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We know the Internet, newspapers, radio, and television have a significant impact on the lives of children and youth. The media has the power to raise public awareness of important issues affecting young people. The media can also have a great impact on how young people feel about themselves and how others perceive them.


But the impact is not always positive. For example, the media reinforces ideals of appearance and behaviour that are often unrealistic and unhealthy, such as excessive thinness as an ideal for female beauty, and macho and violent role models for males. Further, the media routinely covers stories about violent youth, but does not always pay the same attention to positive stories about youth.


Child and youth friendly communities empower young people by helping them understand how the media works, and by providing them with opportunities to have an input. Child and youth friendly media organizations consider the impact of their messages on the lives of children and youth and ensure that young voices are heard.




Article 12 is about the views of the child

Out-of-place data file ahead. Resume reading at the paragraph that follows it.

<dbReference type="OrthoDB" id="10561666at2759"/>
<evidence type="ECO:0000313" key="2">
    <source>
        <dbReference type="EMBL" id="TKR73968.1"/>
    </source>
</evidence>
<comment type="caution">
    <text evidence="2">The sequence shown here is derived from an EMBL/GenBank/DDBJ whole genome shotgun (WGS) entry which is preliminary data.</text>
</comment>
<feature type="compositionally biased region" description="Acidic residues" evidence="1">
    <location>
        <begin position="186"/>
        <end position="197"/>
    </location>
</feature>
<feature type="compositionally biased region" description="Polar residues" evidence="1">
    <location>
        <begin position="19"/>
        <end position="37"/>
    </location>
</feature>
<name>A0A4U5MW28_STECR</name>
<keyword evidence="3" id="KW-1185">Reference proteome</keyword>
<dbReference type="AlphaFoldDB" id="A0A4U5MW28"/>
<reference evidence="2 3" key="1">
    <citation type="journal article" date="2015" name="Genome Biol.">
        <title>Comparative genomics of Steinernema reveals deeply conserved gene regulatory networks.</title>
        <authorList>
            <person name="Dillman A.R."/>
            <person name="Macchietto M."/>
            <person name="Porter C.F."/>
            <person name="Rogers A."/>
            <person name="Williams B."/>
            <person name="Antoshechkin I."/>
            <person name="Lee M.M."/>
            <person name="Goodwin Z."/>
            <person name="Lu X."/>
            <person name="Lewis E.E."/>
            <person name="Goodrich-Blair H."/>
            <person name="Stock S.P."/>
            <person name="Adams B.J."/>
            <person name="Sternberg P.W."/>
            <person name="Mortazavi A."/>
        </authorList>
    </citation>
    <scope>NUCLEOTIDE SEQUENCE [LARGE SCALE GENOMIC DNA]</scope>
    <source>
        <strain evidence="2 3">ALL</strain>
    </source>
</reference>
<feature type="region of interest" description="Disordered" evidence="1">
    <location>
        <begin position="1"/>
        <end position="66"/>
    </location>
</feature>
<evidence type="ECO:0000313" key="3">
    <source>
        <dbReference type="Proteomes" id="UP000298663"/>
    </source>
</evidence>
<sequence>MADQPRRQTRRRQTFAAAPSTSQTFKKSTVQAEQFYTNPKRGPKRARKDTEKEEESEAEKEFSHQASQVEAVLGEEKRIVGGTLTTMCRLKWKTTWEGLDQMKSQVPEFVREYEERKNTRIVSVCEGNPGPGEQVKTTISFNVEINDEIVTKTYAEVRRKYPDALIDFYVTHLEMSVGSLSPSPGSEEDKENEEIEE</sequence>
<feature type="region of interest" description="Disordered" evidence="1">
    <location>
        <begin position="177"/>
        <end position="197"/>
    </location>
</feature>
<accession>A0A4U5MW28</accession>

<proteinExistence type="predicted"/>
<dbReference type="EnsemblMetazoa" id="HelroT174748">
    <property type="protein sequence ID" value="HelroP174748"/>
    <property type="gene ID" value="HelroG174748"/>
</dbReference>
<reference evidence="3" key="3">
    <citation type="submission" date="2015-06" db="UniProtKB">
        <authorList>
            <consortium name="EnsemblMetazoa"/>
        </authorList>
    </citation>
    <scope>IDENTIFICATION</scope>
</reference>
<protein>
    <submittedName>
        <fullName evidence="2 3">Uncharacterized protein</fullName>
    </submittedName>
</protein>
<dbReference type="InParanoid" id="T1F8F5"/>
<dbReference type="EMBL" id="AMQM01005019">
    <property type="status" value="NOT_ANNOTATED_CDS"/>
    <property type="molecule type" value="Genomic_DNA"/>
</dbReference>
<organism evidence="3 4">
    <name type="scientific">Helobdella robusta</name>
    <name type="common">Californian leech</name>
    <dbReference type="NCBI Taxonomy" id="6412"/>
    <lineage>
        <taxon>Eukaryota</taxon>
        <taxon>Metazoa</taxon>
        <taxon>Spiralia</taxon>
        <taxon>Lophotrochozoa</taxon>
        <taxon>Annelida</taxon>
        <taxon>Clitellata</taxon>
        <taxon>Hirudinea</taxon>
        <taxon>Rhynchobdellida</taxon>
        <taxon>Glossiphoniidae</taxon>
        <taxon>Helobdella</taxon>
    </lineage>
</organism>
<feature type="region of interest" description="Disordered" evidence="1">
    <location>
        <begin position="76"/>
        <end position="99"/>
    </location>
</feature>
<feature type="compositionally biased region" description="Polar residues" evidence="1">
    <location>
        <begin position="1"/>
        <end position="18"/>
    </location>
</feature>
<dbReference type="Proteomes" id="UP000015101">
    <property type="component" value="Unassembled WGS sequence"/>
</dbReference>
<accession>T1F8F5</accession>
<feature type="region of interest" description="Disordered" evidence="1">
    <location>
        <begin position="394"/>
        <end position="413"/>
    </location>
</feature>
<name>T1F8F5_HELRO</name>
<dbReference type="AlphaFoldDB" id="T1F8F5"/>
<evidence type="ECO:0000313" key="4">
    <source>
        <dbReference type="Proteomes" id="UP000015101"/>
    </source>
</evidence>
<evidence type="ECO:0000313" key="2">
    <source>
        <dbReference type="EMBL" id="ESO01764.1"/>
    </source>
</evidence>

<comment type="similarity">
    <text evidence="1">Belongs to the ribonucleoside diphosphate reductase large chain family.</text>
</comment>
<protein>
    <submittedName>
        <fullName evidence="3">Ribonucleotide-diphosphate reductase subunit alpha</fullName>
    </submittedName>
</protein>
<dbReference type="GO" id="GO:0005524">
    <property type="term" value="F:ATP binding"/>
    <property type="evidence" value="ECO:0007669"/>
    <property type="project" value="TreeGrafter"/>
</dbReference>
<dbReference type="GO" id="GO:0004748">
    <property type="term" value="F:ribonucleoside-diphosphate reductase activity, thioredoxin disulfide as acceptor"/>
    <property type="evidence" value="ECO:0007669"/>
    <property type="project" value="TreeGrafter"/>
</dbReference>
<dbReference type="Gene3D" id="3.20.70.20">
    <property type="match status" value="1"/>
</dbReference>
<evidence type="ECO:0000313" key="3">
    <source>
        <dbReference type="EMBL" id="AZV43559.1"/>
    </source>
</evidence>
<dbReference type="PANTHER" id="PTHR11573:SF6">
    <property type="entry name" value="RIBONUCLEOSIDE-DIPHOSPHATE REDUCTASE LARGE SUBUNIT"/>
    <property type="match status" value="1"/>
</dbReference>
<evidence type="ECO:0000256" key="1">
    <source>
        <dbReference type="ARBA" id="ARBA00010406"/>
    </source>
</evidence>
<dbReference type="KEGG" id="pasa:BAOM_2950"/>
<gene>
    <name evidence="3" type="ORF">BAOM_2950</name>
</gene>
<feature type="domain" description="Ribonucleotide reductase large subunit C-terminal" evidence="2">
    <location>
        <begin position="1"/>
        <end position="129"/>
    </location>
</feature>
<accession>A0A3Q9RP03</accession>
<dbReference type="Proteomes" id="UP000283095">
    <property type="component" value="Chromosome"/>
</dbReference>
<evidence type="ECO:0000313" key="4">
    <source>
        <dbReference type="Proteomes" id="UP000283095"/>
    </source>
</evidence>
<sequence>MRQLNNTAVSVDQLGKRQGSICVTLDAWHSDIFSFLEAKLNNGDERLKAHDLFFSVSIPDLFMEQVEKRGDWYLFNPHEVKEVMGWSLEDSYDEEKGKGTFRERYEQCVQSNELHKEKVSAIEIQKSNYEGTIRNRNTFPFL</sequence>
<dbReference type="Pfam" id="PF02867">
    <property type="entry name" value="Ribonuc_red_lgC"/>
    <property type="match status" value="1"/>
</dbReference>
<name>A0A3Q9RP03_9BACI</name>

Children and young people have a right to participate in all matters affecting them, and those views should be given due weight “in accordance with the age and maturity of the child”.


Article 13 is about receiving and sharing information

Children and young people have the right to get and to share information as long as the information is not damaging to them or others.


Article 16 protects an individual’s privacy and reputation

Children and young people have a right to privacy, protecting them from attacks against their way of life, their good name and that of their families and their home.


Article 17 tells us about the right to reliable and accurate information

Children and young people have the right to reliable information from the mass media. Television, radio and newspapers should provide information that you can understand and should not promote materials that can cause harm.

"It is no longer enough to simply read and write. Students must also become literate in the understanding of visual images. Our children must learn how to spot a stereotype, isolate a social cliché and distinguish facts from propaganda, analysis from banter, important news from coverage."


~ Ernest Boyer, Former U.S. Comissioner of Education


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